We had a screening, and there was considerable concern: the pace was slack and the dubbing was pretty dire. Jeff was having second thoughts. I assured him that with some judicious editing and a new dub it’d be right as rain. He said, “Okay, then you do it.” And just like that it was in my lap. He figured, I hope correctly, that I was the only one there who’d actually seen some Godzilla movies and would have the right handle on it. So with a release date breathing down our necks, I dove right in.

Jimmy Honore, then Sony’s post-production czar, provided me with an editor and a sound man. Toho’s local guy, Masaharu Ina, was also involved, as every single change had to be approved by Tokyo. I wrote a new script, hired a swell bunch of Asian-American actors to reloop, and worked with the editor to sweat nine minutes of fat out of the film (over 130 individual cuts) and restructuring scenes to increase the tension. We rebuilt the soundtrack from scratch, adding some new music cues (including a couple of classic Ifukube themes) and creating foley for scenes that had been played in total background silence. I even did directional dialogue in some scenes. The sound guys were brilliant and completely supportive, and very complimentary whenever I came up with a suggestion that worked. Happily, Toho (albeit a bit grudgingly at first) admitted that our version was a big improvement; so much so that they even re-released it subtitled in Tokyo, as well as a few other countries, like India. The reviews here were mostly positive (if sometimes patronizing). It made money. And best of all, I got a six-week crash course in post-production that has served me very well. Even I was surprised at how quickly I picked it up. And I have the unique honor of being the first person to put a line of Yiddish in a Godzilla movie.

It's-All-True-documentary-posterQ3. Wasn’t It’s All True one of your pet projects?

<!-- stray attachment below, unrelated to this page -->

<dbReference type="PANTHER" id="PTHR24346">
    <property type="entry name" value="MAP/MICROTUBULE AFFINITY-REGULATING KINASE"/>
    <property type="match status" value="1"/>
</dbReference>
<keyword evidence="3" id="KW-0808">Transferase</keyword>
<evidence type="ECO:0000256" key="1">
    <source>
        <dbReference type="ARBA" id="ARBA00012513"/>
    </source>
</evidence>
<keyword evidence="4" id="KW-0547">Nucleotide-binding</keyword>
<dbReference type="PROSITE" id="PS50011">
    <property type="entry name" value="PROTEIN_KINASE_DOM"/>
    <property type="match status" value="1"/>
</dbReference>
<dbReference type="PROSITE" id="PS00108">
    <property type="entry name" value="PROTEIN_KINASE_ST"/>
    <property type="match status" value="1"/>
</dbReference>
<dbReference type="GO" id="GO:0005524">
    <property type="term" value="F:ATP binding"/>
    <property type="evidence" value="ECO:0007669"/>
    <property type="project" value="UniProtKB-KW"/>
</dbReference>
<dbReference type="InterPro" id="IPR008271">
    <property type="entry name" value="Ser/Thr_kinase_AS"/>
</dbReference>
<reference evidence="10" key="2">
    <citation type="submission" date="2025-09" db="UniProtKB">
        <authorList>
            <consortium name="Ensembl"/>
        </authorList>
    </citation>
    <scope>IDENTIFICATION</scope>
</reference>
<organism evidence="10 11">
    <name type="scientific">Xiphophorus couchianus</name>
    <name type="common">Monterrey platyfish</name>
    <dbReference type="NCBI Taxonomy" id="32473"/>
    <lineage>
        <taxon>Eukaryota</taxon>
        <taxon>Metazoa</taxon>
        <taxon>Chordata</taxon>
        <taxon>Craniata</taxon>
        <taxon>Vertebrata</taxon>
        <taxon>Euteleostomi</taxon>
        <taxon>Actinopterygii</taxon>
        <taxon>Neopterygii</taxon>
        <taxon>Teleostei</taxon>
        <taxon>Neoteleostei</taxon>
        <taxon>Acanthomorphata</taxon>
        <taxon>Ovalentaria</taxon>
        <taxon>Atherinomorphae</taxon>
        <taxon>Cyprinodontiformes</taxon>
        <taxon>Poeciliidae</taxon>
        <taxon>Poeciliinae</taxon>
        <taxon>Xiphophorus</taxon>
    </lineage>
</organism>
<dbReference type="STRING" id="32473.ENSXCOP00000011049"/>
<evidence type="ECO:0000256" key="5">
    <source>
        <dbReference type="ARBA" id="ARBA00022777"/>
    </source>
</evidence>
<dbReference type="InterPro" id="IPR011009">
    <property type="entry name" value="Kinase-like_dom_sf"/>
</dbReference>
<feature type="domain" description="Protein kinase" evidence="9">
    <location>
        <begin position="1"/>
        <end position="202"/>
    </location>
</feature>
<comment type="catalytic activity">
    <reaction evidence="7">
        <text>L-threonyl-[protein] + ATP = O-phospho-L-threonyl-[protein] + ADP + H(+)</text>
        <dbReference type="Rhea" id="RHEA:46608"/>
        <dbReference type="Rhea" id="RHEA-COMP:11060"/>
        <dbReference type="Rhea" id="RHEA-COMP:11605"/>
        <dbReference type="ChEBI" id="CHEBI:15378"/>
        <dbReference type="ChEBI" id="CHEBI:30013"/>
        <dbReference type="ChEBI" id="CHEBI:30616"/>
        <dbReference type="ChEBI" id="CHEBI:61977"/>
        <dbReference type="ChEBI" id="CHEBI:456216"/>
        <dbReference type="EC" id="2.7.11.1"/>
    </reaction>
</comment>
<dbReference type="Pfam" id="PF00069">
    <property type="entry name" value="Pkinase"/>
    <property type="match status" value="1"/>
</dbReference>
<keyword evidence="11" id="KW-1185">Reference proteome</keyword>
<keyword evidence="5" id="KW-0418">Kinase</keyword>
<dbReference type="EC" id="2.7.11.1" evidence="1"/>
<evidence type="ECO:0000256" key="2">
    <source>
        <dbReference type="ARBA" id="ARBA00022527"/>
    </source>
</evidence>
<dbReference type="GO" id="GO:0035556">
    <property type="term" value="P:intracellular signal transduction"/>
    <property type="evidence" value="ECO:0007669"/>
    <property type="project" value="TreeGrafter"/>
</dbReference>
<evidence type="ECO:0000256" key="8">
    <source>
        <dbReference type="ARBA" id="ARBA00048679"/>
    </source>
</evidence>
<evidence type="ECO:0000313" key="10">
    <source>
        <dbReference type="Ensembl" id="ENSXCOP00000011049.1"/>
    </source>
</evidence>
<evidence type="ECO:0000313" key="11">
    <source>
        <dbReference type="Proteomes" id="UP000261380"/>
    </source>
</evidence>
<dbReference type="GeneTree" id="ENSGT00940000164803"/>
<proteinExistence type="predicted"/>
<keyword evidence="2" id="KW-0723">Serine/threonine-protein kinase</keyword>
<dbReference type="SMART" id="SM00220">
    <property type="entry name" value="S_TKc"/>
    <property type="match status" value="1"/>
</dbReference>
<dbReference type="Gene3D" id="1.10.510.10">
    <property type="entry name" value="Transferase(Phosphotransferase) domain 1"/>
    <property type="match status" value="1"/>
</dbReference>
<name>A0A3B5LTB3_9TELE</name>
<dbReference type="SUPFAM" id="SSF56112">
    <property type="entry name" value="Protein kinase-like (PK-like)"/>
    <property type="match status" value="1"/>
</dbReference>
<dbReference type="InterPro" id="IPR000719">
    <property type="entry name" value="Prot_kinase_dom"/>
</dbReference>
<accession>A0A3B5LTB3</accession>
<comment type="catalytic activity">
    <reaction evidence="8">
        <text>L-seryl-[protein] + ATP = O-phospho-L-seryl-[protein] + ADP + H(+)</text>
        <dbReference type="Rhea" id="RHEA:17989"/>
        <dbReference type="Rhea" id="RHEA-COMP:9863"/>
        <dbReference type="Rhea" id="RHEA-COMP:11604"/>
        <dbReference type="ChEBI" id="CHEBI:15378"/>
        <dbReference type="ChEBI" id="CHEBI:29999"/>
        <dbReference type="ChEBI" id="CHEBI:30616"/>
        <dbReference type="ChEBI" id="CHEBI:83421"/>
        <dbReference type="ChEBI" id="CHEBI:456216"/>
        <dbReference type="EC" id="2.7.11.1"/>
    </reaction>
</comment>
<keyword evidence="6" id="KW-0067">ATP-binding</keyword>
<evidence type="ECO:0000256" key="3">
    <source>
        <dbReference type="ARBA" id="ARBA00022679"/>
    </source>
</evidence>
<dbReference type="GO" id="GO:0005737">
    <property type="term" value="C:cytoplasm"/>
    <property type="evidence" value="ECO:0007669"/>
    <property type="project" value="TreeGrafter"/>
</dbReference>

THE project, though more for its importance. After the Kane reissue, I was approached by Myron Meisel and Bill Krohn, who had been trying to put the picture together, but Paramount owned the footage. Balenciaga was willing to pay all costs in exchange for distribution in France, Germany and Italy. So it was basically a free movie. I managed to get everyone into the same room, and after 14 needlessly drawn-out months, the deal was done. The film was completed on schedule. We were premiering it in the New York Film Festival–the first Paramount picture with that honor since Nashville. And then the distribution heads, for reasons still unknown, decided to kill it, and me in the process. It won the L.A. Film Critics Award for Best Documentary, and no one from the studio came to the ceremony. (I went on my own dime.) It’s the most important thing I’ve ever done…and hardly anyone saw it. 🙁

Q4. You picked up Larry Blamire‘s Lost Skeleton of Cadavra at a time when indies were barely being picked up, and it actually got a theatrical release. Few indie filmmakers are so lucky. Let’s hear about your discovery of Blamire and your involvement with his other films.

God, at this rate there’ll be no need to write my autobiography! Cadavra was a happy accident. The American Cinematheque used to showcase independent films on Thursday nights; I read the synopsis in the paper, it sounded fun, and as I had nothing better to do that night, I went. The theatre was packed: over 500 people laughing their asses off. During the Q&A with the cast and crew, they said it cost “well under” $100,000. I said to myself, “That’s it, I have to have this movie.” I got Larry’s and Miguel’s phone numbers from the Cinematheque, and told them I was interested. As the only other offer they’d received was a lowball from Troma, they were naturally thrilled. Jeff agreed that Sony couldn’t get hurt at such a low price and okayed the acquisition, though there again, it took over a year to get the contract signed. The rest is history, though as Larry himself later acknowledged, getting picked up by a major studio doesn’t guarantee success. It really didn’t find a wider audience until it hit cable. Now it’s the world’s tiniest franchise, and I’ve co-produced Larry’s three subsequent films, with hopefully more to come, including the highly-anticipated conclusion of the first trilogy, The Lost Skeleton Walks Among Us.